“Indeed, GAs are now believed to act on proteins (40–42) and have now been seen in just such sites in protein structures, where they exert small but definite effects on protein (43) and ion channel (44) conformation.”

    I find it remarkable that the paper contains no mention of GABA receptors, their demonstrated binding sites for various anesthetics, the extensively characterized effects of those drugs on neuronal excitability, or (almost no mention of) structural biology of GABA receptors. There is no discussion of how their data squares with these decades of work.

    2) the reason I said I didn’t understand why the authors thought their results were related to anesthesia is as follows. They put a bunch of immobilized flies in a machine that measures electron spin and flowed several anesthetics over the flies. While doing this, they measured currents that reflect changes in spin associated with the presence of the anesthetic. Some of the anesthetics (I guess really two) led to a step-like change in electron spin. I suppose this says something about the way these compounds interact with the physicochemical properties of a fly, but from this experiment alone there is no reason to conclude that it has to do with anesthesia, especially since there was no signal from the half of the anesthetics.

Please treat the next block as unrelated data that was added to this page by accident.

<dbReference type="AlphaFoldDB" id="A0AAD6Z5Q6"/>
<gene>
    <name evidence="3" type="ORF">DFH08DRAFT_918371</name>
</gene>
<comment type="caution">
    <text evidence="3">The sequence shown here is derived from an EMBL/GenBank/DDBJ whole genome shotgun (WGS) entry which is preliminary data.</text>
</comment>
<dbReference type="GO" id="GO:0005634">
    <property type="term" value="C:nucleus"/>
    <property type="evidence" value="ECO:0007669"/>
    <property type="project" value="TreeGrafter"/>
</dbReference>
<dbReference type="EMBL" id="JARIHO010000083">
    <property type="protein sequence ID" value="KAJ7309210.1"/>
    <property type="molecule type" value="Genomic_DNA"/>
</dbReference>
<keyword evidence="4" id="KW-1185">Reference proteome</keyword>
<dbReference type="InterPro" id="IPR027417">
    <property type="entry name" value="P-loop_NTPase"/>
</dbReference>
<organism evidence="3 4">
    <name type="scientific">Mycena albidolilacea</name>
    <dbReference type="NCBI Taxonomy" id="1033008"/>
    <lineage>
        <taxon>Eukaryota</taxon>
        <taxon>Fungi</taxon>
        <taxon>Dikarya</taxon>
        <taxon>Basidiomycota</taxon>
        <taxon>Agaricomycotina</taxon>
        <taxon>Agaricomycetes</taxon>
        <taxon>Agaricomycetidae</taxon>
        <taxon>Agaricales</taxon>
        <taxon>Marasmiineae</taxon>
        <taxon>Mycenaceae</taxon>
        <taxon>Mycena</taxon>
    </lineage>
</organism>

To address this point, the authors perform several additional experiments. First, they freeze and then thaw the flies and see that the spin signal is attenuated. Indeed, this does suggest that whatever they are measuring, it is larger in amplitude for an intact organism. Second, they tested a number of anesthesia-resistant strains with their four anesthetics. The authors emphasize a few differences in the overall pattern across flies, but if I may summarize my read of the results: given the larger variability in their signal shown by the standard deviations, to my eye it appears that one of the four anesthetics produces a substantially different signal for certainly two and maybe three of the six anesthesia resistant strains. Also, two of the anesthesia resistant strains give a signal to N2O that was not seen in either of the wild type strains. To me, this is not a compelling correlation between a compound’s capacity to anesthetize and whether it produces a change in electron spin. Therefore, I see no reason to conclude that the spin signal is related to anesthesia.